Yemen separatists announce self-rule in south, complicating peace efforts
Yemen's main southern separatist group announced early on April 26 it would establish self-rule in areas under its control, which the Saudi-backed government warned would have "catastrophic consequences".
The move threatens to renew conflict between the UAE-backed separatist Southern Transitional Council (STC) and the Saudi-backed government, nominal allies in Yemen's war, even as the United Nations is trying to secure a nationwide truce to confront the novel coronavirus.
The STC deployed its forces on Sunday in Aden, the southern port which is the interim seat of the government ousted from the capital, Sanaa, by the Iran-aligned Houthi movement. Reuters journalists saw STC fighters in a column of pickup trucks and military vehicles riding down a main street in Aden.
The STC is one of the main groups fighting against the Houthis as part of a coalition led by Saudi Arabia. But the separatists, long backed by Saudi coalition partner the United Arab Emirates, have clashed with government forces in the past.
In a statement, the STC announced emergency rule in Aden and all southern governorates, saying it would take control of Aden's port and airport and other state institutions such as the central bank.
The Saudi-backed government and southern regions of Shabwa, Hadhramout and Socotra, among the few areas under coalition control, issued separate statements rejecting the declaration.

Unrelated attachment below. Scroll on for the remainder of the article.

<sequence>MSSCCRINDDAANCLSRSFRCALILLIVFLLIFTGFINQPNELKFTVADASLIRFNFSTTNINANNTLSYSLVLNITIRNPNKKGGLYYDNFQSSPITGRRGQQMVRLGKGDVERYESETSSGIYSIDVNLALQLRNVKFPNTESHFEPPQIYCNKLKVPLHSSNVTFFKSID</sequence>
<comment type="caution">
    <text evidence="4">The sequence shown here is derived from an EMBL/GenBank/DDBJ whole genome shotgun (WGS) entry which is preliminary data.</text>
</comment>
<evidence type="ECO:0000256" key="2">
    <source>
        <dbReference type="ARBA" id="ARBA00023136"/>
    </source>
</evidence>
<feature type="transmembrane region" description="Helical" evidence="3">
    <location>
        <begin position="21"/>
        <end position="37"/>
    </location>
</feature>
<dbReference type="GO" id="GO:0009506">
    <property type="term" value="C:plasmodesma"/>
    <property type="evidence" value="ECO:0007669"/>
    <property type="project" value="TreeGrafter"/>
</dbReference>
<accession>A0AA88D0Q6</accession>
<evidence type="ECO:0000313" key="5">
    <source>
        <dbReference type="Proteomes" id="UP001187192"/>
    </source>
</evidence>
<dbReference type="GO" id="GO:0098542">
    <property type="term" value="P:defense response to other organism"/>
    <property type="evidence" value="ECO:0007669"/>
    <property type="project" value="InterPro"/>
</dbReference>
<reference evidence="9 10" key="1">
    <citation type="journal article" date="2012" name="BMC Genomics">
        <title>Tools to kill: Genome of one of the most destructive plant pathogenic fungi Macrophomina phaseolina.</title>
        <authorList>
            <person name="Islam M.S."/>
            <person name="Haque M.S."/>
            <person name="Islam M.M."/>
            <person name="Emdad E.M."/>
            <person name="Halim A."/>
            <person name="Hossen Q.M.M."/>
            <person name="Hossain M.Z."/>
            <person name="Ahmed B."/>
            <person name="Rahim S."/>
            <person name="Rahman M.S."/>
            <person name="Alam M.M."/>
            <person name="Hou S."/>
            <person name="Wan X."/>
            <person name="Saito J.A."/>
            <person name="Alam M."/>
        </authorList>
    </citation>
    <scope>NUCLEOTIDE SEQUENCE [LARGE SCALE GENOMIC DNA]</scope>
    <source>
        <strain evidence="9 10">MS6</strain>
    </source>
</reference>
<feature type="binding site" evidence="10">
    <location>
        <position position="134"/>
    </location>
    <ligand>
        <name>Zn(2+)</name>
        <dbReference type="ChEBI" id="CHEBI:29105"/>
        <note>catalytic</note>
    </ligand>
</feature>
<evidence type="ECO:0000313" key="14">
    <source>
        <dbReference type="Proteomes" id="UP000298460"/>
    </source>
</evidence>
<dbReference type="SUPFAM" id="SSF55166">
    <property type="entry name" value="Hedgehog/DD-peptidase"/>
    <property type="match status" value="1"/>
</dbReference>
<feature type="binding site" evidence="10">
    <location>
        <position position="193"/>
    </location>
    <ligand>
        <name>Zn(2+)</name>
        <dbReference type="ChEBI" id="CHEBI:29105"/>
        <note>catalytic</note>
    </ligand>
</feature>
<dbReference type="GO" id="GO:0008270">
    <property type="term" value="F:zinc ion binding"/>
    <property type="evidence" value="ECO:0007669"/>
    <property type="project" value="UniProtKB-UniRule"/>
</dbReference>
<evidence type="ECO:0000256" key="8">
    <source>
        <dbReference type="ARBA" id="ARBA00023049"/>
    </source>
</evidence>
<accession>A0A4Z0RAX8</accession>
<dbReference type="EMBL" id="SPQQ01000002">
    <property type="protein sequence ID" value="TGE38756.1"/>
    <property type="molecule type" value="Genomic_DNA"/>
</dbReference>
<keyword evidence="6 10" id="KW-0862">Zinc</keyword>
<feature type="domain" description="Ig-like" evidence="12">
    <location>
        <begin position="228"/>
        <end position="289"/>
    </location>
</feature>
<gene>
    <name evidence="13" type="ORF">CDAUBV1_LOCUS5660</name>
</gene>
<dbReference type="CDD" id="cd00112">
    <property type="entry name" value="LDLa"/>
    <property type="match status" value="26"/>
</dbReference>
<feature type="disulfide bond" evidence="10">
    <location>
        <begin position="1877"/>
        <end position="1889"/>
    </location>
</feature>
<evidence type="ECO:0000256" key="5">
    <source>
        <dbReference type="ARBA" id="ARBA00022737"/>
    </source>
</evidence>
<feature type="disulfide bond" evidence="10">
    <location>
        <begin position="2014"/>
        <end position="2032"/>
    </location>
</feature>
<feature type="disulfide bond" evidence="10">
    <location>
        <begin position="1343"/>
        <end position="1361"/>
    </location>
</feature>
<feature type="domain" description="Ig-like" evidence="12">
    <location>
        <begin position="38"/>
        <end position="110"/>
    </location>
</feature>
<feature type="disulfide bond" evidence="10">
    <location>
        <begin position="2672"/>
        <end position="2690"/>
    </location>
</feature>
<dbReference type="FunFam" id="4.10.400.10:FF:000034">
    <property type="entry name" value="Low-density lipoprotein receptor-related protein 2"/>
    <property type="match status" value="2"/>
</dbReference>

Yemen's Foreign Minister Mohammed Al-Hadhrami said the STC announcement constituted "a resumption of its armed insurgency" and a "rejection and complete withdrawal from the Riyadh agreement", a deal which ended a previous stand-off between the separatists and the government last year.
The STC "will bear alone the dangerous and catastrophic consequences for such an announcement", he said in a statement.
STC Vice-President Hani Ali Brik accused the government of hampering the agreement. In a Twitter post, he reiterated accusations against Hadi's government of mismanagement and corruption, charges it denies.
Yemen has been mired in violence since the Houthis ousted Hadi's government from power in Sanaa in late 2014, prompting the Saudi-led coalition to intervene.
The conflict, seen as a proxy war between Saudi Arabia and Iran, has been in a military stalemate for years.
The Houthis still hold most major cities despite fighting that has killed more than 100,000 people. The war has choked supply lines in the poorest Arabian peninsula nation, leaving millions of people on the brink of famine and dependent on international aid.
The Saudi-led coalition has announced a unilateral ceasefire prompted by a U.N. plea to focus on the coronavirus pandemic. It extended the ceasefire on April 24 for a month, but the Houthis have not accepted the truce and violence has continued.
While Yemen has reported only one confirmed case of the novel coronavirus, aid groups fear a catastrophic outbreak should it spread among a malnourished population in a country with a shattered health system and little testing.
The United Nations is trying to convene virtual talks to forge a permanent truce, coordinate coronavirus efforts and agree on humanitarian and economic confidence-building measures to restart peace negotiations stalled since late 2018.
The STC, which has said it wants to be included in any political negotiations, in January pulled out of committees implementing the Riyadh deal.
The UAE, which like the STC opposes the Islamist Islah party that forms the backbone of Hadi's government, largely scaled down its presence in the war last year, but retains influence through the thousands of southern fighters it backs.